Finally, wrapping up this Olympic cycle for the women was the floor final with Simone Biles managing to add an Olympic title to all her World titles from 2013 to 2015, successfully defending her position as best floor worker all quad long. Biles didn’t have her most perfect routine with several landing issues but her form and her height were incredible enough to grant her a top score of 15.966. The Silver medal went to 2012 Olympic Champion Aly Raisman with a 15.500 after another excellent routine, nailing all her landings with just small hops on some dance elements to continue to prove she’s one of the best in the world on this event even if her form is not always ideal. Bronze once again belonged to a non-Big 4 country as Amy Tinkler of Great Britain managed to score a 14.933 after some very difficult tumbles such as a full twisting double layout and a double double albeit with form and landing issues. In fourth place, just like in 2012, was Italy’s Vanessa Ferrari with 14.766 after a deep landing and several steps back on her double pike dismount, finishing her career on a somewhat sour note after coming so close to a medal once again. In fifth place, a tenth behind Ferrari, was Wang Yan of China after a hit routine although with her usual issues, while in sixth was the second Italian Erika Fasana with 14.533 after low landings on most of her tumbles. Matching Fasana’s score but losing the tie-breaker because of lower execution was Japan’s Mai Murakami in seventh place, landing short on her full twisting double layout and falling out of her double wolf turn, followed by Giulia Steingruber of Switzerland in eighth with just 11.800 after a disastrous performance, falling on her double double and full-in but sticking her double layout in the middle of those two. It’s really sad that Steingruber’s routine wasn’t what she expected as she was a strong contender for the Bronze medal but she still has her vault medal and should consider this a very successful Olympic experience.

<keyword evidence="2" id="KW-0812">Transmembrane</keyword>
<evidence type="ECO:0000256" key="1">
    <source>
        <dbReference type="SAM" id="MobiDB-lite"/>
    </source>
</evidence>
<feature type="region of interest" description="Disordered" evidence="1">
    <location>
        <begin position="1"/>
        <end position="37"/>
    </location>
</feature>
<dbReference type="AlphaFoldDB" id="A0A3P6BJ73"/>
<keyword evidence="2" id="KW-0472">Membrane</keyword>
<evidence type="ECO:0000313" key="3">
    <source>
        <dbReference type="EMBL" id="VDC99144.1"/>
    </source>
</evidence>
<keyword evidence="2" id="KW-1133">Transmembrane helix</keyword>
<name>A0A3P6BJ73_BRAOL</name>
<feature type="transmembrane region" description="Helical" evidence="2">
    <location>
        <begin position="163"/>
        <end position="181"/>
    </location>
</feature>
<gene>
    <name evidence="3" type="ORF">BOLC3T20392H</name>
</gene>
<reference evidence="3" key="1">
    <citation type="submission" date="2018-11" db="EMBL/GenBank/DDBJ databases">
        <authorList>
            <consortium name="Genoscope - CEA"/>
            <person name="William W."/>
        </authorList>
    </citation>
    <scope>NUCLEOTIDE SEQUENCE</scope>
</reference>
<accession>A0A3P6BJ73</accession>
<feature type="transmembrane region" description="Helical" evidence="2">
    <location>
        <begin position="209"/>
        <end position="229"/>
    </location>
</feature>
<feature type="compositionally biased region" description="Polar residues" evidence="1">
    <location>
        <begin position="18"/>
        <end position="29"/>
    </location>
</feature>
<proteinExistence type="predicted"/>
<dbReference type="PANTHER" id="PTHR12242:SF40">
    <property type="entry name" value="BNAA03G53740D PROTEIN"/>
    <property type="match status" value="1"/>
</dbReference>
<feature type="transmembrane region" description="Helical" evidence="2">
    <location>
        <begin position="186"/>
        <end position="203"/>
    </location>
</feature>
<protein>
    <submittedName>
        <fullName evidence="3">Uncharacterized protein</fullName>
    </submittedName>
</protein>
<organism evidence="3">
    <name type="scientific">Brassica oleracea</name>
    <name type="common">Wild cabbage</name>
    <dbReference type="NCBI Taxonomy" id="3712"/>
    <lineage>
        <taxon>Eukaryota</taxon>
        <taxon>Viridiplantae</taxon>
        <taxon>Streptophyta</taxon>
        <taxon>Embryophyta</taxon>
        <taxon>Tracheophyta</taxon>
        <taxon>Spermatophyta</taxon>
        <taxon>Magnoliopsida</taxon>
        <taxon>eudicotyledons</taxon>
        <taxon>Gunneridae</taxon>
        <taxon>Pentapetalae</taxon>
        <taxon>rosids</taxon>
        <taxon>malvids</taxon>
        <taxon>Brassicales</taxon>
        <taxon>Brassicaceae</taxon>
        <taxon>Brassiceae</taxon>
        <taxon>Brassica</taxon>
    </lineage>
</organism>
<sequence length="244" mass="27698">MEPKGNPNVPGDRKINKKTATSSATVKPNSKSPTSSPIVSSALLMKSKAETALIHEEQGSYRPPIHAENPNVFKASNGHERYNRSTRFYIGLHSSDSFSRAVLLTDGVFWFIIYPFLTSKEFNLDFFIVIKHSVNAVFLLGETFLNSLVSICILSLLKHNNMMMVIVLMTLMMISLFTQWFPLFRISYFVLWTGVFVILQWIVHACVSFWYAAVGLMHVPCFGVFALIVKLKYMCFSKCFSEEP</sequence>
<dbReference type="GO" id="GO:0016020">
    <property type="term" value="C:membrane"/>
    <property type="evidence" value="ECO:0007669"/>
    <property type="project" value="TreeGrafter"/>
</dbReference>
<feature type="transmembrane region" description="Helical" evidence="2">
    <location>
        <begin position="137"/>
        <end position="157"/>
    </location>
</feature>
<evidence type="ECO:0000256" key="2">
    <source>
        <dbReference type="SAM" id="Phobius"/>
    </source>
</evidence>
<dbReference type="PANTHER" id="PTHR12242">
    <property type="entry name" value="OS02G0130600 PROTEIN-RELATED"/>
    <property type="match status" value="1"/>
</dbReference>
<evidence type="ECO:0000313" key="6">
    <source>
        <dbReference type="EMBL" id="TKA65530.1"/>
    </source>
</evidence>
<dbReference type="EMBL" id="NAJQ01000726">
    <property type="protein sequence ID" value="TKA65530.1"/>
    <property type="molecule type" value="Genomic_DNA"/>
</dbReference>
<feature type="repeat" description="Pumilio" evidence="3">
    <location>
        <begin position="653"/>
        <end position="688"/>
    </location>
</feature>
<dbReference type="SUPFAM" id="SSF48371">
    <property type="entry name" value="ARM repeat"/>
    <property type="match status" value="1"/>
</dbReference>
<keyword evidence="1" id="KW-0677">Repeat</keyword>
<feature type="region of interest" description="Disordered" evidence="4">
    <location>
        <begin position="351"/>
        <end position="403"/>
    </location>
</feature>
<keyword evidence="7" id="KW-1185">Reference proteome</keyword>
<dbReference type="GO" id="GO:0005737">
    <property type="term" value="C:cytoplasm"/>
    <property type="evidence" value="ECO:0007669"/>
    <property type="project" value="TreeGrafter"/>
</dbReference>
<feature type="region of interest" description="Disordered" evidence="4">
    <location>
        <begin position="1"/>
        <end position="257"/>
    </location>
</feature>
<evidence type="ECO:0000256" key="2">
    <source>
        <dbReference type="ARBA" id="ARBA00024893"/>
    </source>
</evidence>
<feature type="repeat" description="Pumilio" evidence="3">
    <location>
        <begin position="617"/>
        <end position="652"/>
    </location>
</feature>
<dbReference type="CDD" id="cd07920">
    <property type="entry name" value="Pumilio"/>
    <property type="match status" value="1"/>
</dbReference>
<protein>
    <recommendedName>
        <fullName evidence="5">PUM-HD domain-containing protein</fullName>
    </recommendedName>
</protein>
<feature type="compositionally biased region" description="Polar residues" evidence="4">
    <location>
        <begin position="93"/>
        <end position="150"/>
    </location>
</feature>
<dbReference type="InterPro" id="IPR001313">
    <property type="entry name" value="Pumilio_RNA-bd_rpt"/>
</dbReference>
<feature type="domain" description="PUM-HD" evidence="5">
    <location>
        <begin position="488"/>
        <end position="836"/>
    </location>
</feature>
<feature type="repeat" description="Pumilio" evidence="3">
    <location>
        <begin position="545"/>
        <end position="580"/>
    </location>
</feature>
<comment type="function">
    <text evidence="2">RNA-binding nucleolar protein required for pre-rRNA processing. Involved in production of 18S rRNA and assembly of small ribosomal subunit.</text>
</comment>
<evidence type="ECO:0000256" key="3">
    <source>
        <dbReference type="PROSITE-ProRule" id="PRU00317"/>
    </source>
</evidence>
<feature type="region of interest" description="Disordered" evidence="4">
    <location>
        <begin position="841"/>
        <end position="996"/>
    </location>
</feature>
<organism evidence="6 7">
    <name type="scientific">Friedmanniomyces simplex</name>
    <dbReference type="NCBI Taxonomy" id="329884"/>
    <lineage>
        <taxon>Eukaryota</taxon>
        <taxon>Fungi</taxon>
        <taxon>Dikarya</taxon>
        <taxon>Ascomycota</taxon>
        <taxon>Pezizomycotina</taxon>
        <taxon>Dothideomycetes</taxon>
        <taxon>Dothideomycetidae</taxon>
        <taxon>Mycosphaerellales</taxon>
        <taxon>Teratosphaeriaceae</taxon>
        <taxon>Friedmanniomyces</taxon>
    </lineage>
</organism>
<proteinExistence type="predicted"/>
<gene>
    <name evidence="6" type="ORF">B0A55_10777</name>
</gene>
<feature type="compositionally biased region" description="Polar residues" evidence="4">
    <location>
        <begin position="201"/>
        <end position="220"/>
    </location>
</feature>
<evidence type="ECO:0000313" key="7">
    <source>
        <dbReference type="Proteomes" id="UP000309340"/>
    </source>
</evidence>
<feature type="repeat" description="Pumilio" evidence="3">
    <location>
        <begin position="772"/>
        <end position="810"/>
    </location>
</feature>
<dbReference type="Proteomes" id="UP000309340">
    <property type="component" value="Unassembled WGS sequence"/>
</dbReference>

Overall, this was a good finish to an amazing Olympic cycle that will always be marked by the rise of Simone Biles’ talent, as well as the improvement of smaller programs who have managed to challenge for medals at the highest stage of the sport. At the same time, we witnessed the crumbling of a Historic program as Romania struggled to put together a strong team and missed out on qualifying to Rio for the first time since 1968. All this has changed the face of gymnastics and all evidence indicates it will continue to change in next quad as new teams get stronger and the competition gets more and more diverse.